Wednesday, April 28, 2010
"Faust" by Johann Wolfgang von Goethe
My grade: A- and impossible
Firstly, let me explain my grading. I really have to separate my grades for Part I and Part II of the tragedy; as can already be deciphered, I belong to the camp that claims that each part can really stand on its own, rather than each being only one part of the whole. Therefore, my grading can be understood as so: A- for Part I, and impossible for Part II.
For those of you who don't know, "Faust" deals with the age-old tale of one man making a deal with the devil. And while the first part is relatively easy to follow, although I would argue definitely tied down to an outdated place and time, Part II deals primarily with allegories and classic mythology. To understand the second part, one definitely has to be well-versed in the mythological world, which I am not. Additionally, the second part definitely leaves the world of people, and becomes completely submersed in the world of spirits, both literally and figuratively-speaking.
What I also found very interesting in the first part is to see just to what extent Bulgakov borrowed from and was influenced by this work when composing "Master and Margarita". It would perhaps be interesting to read the two books back to back; starting with "Faust, Part I" and moving on to Bulgakov.
Saturday, April 24, 2010
"The Calligrapher's Daughter" by Eugenia Kim
My grade: A
Although it took me time to get into this book, the final absorption was complete and long-lasting. I cannot shake off the images and the emotions this book has unearthed. It is a beautifully-told story about a woman growing up in Korea, starting in 1915 and spanning all the way to 1945. Although mostly fiction, the story is inspired by the life of the author's mother.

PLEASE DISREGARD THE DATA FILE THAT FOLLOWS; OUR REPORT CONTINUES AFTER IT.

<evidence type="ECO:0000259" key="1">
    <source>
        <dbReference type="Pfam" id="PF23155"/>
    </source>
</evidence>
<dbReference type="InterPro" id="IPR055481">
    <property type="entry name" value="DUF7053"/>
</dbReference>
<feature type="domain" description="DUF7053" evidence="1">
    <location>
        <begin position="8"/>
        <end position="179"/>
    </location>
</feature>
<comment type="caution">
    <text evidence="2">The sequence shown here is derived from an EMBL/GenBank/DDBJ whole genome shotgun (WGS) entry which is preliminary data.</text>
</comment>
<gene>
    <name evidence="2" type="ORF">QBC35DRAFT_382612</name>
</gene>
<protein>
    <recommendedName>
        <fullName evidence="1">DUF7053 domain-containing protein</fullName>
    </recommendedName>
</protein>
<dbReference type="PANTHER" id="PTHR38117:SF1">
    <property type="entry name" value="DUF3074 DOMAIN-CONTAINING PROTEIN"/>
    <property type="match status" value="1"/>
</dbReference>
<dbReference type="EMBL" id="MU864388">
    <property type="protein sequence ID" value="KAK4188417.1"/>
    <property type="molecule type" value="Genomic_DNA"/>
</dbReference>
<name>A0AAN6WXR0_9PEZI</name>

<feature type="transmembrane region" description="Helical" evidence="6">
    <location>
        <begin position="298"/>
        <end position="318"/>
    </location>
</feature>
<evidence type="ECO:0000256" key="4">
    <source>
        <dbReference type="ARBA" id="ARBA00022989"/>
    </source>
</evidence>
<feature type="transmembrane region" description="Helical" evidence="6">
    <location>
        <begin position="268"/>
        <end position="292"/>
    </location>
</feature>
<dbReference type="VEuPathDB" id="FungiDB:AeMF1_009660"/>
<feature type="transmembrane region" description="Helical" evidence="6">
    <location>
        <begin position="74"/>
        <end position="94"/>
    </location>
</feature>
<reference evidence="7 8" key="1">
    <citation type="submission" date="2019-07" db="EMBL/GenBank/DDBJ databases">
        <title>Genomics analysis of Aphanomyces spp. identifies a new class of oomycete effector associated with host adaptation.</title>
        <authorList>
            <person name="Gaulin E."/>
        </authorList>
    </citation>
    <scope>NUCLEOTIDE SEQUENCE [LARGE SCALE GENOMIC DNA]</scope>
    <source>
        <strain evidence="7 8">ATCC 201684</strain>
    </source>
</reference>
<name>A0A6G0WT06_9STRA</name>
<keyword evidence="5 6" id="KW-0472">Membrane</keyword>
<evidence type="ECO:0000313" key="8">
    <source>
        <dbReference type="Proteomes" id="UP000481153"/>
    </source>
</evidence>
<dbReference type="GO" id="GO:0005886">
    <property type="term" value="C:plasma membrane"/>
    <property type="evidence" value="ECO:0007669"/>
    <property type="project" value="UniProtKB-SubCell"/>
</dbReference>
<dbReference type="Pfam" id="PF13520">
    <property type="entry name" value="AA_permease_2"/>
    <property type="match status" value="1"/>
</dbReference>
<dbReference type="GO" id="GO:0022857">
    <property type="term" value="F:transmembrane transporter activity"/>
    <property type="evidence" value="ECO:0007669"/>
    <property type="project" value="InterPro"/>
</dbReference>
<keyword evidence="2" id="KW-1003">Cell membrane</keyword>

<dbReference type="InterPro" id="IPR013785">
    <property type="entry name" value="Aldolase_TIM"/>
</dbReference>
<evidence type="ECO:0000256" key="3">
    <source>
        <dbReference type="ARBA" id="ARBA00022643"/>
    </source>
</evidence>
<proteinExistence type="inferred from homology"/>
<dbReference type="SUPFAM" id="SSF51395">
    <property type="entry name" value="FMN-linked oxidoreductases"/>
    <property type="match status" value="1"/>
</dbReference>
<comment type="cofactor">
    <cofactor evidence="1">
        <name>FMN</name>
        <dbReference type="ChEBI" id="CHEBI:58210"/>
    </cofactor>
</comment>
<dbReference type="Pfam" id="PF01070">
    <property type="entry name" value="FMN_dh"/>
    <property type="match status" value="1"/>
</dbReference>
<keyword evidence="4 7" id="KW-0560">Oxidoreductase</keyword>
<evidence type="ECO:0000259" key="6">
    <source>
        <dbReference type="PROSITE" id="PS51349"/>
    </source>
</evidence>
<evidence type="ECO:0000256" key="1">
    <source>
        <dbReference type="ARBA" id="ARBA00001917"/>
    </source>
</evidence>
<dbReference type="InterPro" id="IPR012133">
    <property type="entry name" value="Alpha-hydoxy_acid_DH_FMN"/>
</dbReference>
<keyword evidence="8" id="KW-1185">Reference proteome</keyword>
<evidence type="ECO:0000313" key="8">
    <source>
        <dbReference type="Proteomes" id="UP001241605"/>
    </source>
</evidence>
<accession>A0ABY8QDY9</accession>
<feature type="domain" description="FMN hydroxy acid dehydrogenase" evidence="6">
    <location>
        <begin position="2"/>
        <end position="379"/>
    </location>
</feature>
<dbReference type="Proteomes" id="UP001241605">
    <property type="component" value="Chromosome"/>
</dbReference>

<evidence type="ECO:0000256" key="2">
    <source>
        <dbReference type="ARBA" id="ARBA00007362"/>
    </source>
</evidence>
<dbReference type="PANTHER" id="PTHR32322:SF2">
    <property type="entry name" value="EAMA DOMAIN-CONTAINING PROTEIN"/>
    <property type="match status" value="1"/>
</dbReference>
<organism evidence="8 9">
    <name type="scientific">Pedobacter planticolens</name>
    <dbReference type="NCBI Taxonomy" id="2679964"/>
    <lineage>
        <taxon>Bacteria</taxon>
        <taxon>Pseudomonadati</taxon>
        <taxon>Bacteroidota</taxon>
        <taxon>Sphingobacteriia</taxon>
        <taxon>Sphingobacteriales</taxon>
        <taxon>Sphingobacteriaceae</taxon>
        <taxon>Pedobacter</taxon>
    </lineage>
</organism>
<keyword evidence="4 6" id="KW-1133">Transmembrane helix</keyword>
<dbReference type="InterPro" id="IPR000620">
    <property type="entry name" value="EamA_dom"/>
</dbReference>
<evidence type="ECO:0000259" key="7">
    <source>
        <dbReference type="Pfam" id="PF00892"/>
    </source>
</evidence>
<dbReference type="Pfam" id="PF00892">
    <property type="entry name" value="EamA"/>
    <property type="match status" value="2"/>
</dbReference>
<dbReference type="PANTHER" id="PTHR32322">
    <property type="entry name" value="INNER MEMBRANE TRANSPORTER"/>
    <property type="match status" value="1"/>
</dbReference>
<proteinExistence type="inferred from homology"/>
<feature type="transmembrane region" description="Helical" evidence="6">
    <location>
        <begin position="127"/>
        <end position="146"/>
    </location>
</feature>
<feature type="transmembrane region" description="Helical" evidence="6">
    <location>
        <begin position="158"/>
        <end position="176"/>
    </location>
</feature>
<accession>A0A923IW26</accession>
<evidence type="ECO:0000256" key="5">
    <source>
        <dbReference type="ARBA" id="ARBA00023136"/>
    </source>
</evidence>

The details of people's lives, described in the book, are often unbelievable and always uncustomary in our western ideals. Kim defines piety and filial respect through the actions displayed, and puts into context a life entirely removed from present-day. Aside from the actual content of the novel, Kim is an amazing storyteller and writer! Truly poetic prose, even when describing terribly gruesome circumstances.
The only thing I didn't really like about this book was the central (and important) theme of Christianity. I felt it was overdone, and yet (or perhaps especially due to the fact that) I felt like the purpose of religion here was not to sway the reader in any direction, but rather portray how important religion was in the lives of these people.
Monday, April 19, 2010
"the curious incident of the dog in the night-time" by Mark Haddon
My grade: B-
My grade is based largely on the fact that I found this book boring, which is a terrible thing for a book to be. Especially a book of this kind, which has a very interesting concept to it. This is a fiction novel, narrated by a 15-year-old autistic boy. And while his perspective, habits and way of thinking are interesting and new, the book gets old quite quickly. I somehow had the feeling that it would have more success with a younger audience, for example school-aged kids, although technically this book is aimed at adults.
Friday, April 16, 2010
"Hard-boiled Wonderland and the End of the World" by Haruki Murakami
My grade: A